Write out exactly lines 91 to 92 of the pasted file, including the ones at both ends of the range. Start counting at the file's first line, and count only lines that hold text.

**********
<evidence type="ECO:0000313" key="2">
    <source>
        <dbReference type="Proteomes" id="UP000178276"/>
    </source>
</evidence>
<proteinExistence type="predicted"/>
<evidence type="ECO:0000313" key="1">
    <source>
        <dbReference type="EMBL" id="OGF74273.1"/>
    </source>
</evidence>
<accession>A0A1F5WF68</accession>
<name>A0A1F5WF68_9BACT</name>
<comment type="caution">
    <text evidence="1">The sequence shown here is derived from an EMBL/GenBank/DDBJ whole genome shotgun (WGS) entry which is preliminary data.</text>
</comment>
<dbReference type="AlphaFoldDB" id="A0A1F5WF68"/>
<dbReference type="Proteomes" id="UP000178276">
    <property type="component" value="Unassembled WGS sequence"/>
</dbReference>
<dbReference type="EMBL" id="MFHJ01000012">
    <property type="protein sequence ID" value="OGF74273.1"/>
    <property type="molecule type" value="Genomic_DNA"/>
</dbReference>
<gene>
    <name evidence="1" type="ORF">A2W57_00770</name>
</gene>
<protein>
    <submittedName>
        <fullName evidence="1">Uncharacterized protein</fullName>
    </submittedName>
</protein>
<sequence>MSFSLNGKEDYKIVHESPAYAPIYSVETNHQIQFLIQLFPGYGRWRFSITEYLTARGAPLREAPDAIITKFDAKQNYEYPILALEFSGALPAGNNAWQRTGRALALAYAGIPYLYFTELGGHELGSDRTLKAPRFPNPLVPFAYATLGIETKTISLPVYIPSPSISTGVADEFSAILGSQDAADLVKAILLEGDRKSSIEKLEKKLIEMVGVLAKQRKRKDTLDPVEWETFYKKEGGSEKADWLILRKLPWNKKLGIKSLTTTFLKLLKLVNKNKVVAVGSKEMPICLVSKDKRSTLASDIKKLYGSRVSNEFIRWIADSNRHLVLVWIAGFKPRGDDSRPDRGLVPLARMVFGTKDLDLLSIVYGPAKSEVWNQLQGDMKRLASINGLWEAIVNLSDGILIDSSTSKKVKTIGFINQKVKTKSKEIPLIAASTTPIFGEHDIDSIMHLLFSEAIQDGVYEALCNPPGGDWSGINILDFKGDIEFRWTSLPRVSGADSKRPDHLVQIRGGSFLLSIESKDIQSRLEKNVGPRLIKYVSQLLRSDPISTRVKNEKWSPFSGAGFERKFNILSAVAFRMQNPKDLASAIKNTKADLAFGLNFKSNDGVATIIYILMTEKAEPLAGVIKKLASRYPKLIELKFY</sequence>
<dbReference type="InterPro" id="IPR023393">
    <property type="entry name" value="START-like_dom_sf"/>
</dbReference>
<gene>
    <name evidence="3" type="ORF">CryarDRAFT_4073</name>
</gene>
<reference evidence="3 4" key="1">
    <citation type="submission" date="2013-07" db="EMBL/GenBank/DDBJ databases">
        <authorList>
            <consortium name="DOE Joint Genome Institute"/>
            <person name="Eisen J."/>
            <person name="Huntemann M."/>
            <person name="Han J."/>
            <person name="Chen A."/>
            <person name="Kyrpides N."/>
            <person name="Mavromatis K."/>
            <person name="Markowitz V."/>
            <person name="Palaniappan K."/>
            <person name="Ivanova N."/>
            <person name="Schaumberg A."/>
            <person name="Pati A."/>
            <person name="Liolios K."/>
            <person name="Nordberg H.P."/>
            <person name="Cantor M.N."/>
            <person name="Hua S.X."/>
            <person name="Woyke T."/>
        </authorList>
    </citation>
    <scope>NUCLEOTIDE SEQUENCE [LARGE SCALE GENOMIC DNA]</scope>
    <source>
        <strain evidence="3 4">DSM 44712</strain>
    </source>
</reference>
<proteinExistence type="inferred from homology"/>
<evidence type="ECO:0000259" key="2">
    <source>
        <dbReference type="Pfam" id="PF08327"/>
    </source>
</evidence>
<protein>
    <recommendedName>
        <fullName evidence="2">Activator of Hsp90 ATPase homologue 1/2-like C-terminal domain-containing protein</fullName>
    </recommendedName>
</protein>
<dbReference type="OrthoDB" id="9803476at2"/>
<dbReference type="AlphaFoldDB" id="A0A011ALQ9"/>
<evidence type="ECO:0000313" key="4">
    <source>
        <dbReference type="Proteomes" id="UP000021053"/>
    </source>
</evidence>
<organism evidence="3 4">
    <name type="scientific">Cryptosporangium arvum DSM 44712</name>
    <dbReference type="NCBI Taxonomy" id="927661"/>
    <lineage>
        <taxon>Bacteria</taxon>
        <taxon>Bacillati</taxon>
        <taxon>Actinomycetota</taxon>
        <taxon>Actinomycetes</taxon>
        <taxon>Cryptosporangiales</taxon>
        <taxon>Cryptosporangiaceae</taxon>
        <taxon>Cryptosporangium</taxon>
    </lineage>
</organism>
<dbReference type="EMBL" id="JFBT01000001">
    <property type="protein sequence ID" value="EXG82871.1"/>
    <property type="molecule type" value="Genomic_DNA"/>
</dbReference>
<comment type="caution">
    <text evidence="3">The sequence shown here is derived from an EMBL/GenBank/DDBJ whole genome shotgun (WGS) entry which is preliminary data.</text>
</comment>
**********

        <taxon>Actinomycetota</taxon>
        <taxon>Actinomycetes</taxon>